Germany moves to legalise cannabis after Merkel’s departure, in a bid to boost the economy, enhance consumer safety and reduce crime.
The three parties, set to become Germany’s next governing coalition, have agreed to legalise the sale of cannabis for recreational purposes, Politico has reported.
The Greens, the liberal Free Democrats (FDP) and the center-left Social Democrats (SPD) plan to introduce the regulated sale of cannabis to adults for consumption in licensed establishments.
According to the cited health group’s findings paper, this major shift in drug policy will create quality control, prevent the distribution of contaminated products and safeguard minors. However, whether cultivation of cannabis within Germany will also be legalised is not yet clear.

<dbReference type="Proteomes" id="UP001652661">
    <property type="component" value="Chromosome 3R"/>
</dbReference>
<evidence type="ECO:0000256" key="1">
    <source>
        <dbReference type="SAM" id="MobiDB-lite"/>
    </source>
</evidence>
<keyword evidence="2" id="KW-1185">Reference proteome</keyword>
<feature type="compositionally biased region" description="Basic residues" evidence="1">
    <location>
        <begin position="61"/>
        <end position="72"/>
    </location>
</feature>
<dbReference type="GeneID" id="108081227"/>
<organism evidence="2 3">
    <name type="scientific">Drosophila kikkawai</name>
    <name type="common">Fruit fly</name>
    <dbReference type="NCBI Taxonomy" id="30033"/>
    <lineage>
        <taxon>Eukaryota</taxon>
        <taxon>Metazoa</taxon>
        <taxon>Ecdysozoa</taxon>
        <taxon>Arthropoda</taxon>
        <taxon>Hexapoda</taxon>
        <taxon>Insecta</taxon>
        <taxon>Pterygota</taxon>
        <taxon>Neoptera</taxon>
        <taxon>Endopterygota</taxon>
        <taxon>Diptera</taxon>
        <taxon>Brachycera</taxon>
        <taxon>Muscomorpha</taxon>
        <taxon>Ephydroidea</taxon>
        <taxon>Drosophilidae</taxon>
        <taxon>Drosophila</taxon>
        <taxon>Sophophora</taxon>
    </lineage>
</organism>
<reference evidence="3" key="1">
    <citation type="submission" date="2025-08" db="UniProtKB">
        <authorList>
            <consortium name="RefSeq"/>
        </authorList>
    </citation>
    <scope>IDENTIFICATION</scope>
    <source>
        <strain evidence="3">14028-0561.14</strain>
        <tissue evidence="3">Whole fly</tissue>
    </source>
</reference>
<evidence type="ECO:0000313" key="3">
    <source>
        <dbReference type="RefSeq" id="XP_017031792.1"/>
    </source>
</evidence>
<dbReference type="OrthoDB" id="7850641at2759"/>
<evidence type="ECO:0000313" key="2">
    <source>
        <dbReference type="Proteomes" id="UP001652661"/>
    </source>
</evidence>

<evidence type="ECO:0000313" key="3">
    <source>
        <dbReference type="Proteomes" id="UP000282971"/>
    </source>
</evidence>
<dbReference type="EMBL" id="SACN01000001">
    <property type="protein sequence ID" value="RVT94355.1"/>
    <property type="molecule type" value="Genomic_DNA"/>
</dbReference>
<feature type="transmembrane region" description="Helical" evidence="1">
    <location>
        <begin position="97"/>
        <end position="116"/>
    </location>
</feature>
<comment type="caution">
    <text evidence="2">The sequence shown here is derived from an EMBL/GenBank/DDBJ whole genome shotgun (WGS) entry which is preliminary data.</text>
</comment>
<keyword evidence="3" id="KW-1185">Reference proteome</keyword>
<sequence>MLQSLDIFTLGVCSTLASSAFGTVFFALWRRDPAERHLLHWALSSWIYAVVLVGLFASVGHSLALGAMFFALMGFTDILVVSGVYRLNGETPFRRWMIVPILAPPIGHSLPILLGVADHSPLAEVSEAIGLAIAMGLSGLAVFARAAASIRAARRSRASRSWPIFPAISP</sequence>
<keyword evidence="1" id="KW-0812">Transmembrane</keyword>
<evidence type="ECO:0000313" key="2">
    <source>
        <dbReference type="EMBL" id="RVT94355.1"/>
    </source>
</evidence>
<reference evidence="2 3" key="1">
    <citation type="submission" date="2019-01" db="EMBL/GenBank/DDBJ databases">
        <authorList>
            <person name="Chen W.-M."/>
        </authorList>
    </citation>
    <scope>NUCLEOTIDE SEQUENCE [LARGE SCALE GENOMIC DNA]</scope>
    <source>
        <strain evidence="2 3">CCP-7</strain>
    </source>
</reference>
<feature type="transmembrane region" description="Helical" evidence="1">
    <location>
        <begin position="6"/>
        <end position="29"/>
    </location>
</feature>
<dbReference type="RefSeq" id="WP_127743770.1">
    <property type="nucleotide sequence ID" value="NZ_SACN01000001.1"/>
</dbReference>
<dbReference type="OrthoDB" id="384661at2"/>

Although Germany decriminalised cannabis for medical use in 2017, recreational use has — so far — been prohibited, despite prolonged calls from the Greens and FDP for regulated trade. The coalition intends to assess the impact of legalisation on German society over a four-year period.
The move to legalise recreational consumption could create €4.7 billion in revenue, as predicted by a study from the University of Düsseldorf. Legalisation would not only generate additional revenue, but also drastically cut outlays in policing and the judicial system. However, German police unions warned the three parties against legalising the drug.
The likely coalition plans to expand drug-checking programmes, through which consumers can identify the chemical composition of their drugs, as well as being warned of dangerous contaminants. Additionally, they plan to implement stricter regulations on the marketing and sponsorship of nicotine and alcohol to reflect new scientific evidence on the harms of these drugs.
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